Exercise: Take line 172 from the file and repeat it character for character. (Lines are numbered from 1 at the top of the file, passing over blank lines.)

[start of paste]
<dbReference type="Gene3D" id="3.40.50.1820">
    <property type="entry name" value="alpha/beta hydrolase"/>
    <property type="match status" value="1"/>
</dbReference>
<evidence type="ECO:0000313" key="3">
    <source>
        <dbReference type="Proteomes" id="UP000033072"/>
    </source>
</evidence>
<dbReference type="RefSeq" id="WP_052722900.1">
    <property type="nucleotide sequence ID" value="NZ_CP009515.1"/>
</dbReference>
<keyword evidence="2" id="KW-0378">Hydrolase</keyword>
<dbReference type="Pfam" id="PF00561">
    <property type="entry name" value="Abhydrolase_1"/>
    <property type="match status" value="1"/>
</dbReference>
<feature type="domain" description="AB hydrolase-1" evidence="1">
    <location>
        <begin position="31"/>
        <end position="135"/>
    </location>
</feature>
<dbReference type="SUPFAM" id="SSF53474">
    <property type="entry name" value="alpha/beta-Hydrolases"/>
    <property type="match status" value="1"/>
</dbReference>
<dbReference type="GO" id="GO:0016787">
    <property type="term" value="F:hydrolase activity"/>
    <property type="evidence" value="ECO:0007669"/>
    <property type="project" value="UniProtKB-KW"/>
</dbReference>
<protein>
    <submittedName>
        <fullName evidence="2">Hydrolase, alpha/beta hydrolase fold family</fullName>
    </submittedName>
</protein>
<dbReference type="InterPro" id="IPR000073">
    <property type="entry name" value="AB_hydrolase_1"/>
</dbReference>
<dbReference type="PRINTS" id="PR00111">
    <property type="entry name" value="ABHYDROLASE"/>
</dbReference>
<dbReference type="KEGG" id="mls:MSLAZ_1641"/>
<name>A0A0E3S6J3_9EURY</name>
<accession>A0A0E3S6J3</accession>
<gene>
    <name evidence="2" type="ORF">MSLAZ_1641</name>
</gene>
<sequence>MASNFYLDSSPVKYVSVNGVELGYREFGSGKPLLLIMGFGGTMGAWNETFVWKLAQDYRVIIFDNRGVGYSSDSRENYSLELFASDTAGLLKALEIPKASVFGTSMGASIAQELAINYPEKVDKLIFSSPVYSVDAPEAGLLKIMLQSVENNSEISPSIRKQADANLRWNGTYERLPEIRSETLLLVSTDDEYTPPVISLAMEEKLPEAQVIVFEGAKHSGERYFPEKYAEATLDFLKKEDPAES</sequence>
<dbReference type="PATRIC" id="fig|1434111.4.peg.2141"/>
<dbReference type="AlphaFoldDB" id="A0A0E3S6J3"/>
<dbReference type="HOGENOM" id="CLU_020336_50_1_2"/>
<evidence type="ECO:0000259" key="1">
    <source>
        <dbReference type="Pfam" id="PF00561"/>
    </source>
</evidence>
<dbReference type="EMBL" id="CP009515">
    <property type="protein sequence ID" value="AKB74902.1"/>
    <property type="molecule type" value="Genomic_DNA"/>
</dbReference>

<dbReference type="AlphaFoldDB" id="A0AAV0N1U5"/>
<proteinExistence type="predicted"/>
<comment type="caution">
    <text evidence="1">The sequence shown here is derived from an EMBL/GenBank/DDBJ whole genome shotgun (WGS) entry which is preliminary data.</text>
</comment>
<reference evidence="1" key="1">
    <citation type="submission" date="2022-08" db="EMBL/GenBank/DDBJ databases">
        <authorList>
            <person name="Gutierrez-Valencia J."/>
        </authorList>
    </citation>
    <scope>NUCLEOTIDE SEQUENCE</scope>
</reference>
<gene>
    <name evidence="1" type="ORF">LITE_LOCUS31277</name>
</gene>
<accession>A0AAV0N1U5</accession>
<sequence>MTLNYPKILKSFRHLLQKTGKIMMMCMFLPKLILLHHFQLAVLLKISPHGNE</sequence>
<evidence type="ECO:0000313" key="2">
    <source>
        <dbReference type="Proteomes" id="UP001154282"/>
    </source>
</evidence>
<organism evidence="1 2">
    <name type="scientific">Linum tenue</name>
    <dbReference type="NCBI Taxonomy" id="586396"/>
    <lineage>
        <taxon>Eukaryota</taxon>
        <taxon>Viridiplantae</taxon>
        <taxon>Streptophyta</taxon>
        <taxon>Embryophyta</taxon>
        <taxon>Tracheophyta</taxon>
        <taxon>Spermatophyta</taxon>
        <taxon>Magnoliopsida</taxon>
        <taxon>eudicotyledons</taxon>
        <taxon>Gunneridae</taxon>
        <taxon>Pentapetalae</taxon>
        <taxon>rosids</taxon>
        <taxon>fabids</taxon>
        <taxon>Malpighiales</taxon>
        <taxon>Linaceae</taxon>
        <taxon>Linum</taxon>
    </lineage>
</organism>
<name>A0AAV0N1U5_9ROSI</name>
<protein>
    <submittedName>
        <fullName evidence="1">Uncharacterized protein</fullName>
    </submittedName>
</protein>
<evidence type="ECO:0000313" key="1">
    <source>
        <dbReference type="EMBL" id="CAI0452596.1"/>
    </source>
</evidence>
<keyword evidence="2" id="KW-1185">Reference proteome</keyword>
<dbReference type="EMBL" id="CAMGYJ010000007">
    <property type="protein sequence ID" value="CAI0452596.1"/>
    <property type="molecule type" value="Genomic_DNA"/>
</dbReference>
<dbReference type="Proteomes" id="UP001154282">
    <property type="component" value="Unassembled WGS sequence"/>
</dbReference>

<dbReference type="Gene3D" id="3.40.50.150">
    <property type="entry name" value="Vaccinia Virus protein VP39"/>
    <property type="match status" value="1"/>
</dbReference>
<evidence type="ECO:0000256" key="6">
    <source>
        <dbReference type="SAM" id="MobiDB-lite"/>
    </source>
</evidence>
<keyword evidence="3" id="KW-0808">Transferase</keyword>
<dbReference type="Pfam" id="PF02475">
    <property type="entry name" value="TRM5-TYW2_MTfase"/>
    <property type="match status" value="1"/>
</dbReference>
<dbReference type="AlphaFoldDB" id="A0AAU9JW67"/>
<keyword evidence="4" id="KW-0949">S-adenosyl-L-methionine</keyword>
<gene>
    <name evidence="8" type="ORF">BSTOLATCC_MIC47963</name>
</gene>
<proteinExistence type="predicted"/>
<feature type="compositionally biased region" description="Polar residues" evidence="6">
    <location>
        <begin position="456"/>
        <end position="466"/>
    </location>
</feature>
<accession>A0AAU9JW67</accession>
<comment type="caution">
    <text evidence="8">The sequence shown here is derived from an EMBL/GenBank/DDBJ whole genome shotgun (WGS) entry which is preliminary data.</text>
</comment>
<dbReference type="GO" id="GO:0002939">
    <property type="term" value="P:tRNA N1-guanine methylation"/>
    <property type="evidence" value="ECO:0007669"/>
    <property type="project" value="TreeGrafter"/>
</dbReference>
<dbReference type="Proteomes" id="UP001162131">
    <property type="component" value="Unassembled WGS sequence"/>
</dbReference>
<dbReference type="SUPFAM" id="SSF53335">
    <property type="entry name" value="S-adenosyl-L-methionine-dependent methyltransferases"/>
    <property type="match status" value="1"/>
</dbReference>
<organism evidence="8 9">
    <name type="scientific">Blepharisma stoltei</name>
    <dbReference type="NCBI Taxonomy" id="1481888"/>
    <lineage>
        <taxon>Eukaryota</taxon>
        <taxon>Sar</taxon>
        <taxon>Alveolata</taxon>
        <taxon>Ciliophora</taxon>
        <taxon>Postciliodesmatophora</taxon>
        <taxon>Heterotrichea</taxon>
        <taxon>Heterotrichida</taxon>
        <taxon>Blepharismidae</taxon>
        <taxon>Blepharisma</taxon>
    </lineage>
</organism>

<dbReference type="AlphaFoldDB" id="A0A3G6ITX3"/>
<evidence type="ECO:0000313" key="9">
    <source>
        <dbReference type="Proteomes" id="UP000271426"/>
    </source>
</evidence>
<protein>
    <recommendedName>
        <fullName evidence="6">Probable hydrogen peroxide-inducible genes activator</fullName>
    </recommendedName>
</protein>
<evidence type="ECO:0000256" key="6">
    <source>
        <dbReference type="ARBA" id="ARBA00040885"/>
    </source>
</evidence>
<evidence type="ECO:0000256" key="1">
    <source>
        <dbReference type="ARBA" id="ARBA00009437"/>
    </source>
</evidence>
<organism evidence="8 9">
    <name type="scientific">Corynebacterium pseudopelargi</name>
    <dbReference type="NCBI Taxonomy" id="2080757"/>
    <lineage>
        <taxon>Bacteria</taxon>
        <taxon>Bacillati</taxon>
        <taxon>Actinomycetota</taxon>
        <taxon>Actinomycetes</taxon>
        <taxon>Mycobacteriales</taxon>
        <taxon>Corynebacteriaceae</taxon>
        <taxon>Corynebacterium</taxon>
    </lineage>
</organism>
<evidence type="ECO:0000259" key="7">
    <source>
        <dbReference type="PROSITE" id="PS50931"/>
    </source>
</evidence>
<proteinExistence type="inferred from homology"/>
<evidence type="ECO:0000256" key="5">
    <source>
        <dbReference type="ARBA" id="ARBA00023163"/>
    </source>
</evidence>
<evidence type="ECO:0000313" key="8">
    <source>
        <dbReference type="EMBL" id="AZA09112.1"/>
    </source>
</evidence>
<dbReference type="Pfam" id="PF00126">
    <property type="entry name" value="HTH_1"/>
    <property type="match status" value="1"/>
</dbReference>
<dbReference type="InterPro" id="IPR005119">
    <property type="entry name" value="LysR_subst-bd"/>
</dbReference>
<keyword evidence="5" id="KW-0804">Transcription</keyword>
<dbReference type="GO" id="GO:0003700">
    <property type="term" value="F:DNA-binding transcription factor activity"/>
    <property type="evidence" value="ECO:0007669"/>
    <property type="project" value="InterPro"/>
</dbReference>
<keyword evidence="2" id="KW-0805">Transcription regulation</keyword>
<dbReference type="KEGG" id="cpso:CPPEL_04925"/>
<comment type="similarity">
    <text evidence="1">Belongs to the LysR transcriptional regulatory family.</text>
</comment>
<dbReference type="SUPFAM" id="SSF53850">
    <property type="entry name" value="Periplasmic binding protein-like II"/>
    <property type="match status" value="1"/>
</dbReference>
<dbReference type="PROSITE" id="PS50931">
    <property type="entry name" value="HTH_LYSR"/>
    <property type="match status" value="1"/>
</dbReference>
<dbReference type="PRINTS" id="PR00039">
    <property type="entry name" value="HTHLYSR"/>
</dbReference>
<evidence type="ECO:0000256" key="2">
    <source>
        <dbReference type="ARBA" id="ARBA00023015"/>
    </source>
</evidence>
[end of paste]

        <taxon>Eukaryota</taxon>